“Something where central banks in the financial and non-financial sector can work together is to form a unified, harmonised climate-related disclosure,” said Bey An Lim, Head of the Sustainability Office at the MAS. “I do hope there will be a more concerted effort towards that.”
These efforts are bearing fruit. At COP26, the IFRS Foundation announced the creation of a new accounting body to oversee climate-related disclosures and combat greenwashing.
Local standards are important
“On the one hand I think the purpose of the taxonomy is really to enable the classification of activities so that it’s easy for everybody to be aligned in terms of what’s green and what is brown and in transition,” Lim said. “But at the same time it’s also important that we take into account the region’s context and try to be inclusive and just.”
In Southeast Asia, low-carbon alternatives in certain countries and sectors may not yet be feasible for technological or economic reasons. A local or regional taxonomy should enable transition activities and set a sensible timeline, but also ensure that less developed markets are not left out. “We need to bring everyone along on this journey,” said Lim.
Japan’s FSA is working on its own framework for green bonds that is likely to differ from standards used in the European Union, for instance, around the eligibility of nuclear energy. It is also studying a code of conduct for ESG rating agencies. “Europe’s standards will not necessarily resonate in the Japanese market,” said Ito.
China introduced local taxonomies, disclosure requirements and some incentives four to five years ago, to steer investment into cleaner industries. More recently, Beijing’s commitment to peak carbon emissions by 2030 and reach net-zero by 2060 has prompted regulators to re-think their goals.
“All of these are being refined to be more consistent with carbon neutrality,” said Dr. Ma Jun, Chairman of the China Green Finance Committee. “For example on the taxonomy side, the PBOC [People’s Bank of China] revised its green bond taxonomy earlier this year, removing coal-fired power generation from that catalogue.”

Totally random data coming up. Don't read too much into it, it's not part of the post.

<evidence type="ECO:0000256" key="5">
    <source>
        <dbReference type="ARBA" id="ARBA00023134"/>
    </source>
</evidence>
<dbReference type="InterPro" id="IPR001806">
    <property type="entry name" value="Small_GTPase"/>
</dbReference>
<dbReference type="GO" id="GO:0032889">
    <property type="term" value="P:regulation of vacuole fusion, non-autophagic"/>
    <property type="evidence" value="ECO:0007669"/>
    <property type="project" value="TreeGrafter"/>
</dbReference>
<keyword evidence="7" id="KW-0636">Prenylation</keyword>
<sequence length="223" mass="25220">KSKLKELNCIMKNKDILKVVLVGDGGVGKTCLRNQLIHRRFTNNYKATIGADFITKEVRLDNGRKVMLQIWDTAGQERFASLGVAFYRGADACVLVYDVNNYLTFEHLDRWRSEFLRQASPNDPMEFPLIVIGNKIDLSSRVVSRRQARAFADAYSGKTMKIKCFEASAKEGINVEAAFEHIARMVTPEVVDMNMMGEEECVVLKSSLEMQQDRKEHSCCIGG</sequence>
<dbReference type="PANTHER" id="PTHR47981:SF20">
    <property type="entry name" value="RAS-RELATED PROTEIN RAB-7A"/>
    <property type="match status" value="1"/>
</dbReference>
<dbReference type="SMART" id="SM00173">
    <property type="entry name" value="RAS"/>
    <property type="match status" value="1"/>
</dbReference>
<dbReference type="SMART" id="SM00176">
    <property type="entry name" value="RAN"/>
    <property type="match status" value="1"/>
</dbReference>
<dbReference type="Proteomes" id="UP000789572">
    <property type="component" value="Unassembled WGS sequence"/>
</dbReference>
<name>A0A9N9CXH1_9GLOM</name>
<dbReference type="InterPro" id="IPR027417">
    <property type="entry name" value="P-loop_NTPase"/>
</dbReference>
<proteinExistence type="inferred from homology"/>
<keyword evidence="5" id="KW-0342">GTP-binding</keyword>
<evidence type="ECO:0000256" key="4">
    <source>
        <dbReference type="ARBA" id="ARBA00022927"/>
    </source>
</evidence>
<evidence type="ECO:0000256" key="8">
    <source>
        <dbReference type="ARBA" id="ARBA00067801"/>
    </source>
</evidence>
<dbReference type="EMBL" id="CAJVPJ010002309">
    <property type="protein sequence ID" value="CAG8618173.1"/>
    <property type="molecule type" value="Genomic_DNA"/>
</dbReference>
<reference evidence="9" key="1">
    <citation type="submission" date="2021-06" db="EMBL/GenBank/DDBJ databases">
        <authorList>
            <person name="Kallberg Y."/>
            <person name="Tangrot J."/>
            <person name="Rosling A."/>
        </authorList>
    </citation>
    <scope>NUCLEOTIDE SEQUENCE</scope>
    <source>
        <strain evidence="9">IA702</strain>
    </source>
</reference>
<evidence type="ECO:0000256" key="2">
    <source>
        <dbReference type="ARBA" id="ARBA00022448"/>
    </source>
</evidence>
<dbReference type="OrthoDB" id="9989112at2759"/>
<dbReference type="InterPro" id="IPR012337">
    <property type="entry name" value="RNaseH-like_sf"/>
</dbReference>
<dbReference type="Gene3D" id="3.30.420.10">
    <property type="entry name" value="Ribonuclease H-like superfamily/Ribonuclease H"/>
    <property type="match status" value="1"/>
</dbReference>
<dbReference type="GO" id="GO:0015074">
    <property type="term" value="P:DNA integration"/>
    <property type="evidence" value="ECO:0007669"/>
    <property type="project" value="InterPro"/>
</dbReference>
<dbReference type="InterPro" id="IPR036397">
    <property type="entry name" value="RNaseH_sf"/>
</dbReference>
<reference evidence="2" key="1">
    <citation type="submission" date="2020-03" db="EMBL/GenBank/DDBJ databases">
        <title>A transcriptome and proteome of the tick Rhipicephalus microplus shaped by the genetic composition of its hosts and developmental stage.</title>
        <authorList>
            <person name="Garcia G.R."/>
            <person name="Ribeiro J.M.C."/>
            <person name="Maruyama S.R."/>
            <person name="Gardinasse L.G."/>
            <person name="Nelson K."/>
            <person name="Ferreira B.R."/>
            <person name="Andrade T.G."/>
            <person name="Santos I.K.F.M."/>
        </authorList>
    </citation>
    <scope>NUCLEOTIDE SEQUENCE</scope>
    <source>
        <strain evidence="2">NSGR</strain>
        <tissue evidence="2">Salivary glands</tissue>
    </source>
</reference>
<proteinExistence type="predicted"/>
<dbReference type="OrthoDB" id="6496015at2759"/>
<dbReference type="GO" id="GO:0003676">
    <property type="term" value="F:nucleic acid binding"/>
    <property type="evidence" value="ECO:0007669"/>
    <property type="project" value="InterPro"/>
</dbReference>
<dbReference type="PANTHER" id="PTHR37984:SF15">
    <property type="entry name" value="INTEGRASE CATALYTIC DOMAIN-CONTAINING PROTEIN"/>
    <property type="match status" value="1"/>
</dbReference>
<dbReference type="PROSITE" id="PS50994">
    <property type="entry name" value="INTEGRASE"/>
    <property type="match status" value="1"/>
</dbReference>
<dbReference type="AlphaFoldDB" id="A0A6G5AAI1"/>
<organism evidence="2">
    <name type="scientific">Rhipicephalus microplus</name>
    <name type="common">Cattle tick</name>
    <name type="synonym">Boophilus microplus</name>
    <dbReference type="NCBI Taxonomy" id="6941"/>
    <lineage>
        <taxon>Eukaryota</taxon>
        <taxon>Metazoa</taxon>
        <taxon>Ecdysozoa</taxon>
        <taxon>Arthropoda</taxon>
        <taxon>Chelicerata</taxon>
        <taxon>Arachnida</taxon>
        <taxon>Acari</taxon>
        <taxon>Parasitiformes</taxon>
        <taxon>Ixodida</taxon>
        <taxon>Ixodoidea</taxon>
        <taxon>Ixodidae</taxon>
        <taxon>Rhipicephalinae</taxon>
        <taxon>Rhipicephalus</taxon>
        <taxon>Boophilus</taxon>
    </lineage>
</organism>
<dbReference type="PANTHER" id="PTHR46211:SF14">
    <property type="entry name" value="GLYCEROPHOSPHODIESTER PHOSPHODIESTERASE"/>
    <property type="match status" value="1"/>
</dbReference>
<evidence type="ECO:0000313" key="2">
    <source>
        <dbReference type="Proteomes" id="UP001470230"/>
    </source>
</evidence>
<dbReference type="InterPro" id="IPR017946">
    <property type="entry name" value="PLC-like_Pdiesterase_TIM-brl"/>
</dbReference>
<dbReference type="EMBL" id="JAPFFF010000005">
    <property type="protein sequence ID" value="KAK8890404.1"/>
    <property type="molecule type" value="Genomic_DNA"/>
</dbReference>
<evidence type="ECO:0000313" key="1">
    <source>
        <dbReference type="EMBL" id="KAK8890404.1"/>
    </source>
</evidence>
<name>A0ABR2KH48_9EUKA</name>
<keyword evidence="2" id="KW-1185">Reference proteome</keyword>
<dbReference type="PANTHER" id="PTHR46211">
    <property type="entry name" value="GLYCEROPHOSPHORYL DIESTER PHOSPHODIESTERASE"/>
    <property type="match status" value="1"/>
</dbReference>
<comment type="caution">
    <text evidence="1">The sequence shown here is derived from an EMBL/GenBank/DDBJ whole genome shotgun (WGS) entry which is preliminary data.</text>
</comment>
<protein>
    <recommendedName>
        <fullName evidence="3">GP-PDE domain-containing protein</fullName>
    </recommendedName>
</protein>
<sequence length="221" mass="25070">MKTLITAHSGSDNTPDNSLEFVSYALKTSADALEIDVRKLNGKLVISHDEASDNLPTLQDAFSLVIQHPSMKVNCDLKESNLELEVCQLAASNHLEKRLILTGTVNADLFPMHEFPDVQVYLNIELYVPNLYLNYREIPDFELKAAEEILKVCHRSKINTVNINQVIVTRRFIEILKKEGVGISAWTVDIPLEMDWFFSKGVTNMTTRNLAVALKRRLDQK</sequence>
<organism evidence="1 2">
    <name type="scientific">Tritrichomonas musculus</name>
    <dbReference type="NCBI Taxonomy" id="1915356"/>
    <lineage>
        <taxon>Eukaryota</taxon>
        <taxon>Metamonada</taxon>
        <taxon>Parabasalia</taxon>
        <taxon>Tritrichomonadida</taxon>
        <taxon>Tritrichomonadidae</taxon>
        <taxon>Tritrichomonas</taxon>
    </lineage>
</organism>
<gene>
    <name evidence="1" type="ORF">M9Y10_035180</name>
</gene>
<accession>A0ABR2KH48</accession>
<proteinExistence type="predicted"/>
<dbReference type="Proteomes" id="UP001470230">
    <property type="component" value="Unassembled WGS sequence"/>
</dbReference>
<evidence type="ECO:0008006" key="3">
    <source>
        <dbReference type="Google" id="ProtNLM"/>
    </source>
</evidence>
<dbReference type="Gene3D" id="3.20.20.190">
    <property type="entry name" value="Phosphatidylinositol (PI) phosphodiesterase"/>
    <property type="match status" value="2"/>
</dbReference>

On the disclosure side the PBOC is now emphasising the need to disclose more carbon and climate related information, including setting up a mandatory requirement for banks to disclose carbon-related information.Dr. Ma Jun, Chairman of the China Green Finance Committee
These steps are bringing China closer to international standards. China and the EU are currently working on a common ground taxonomy for sustainable investments, which will highlight the common features of the two definitions and set a basis for greater global harmonisation.
“On the disclosure side the PBOC is now emphasising the need to disclose more carbon and climate related information, including setting up a mandatory requirement for banks to disclose carbon-related information,” said Dr. Ma.
The regulators shared a common goal: enabling investment in green infrastructure and new technologies that will be crucial to Asia’s transition.
Lim at the MAS is studying ways to make transition projects more attractive to private sector investors, who currently are not comfortable with the technology or country risks involved: “One thing for us is to see how we are able to support the mobilisation of capital, not just in activities that are commercially bankable.”
China also needs to catalyse investment. Ma cited a recent report from the Green Finance Study Group that estimated demand for green and low-carbon investments will reach CNY487 trillion (US$76 trillion) over the next 50 years. “It is a huge amount. We need not just domestic financing but also international financing, [which is also] bringing technologies, expertise and other resources.”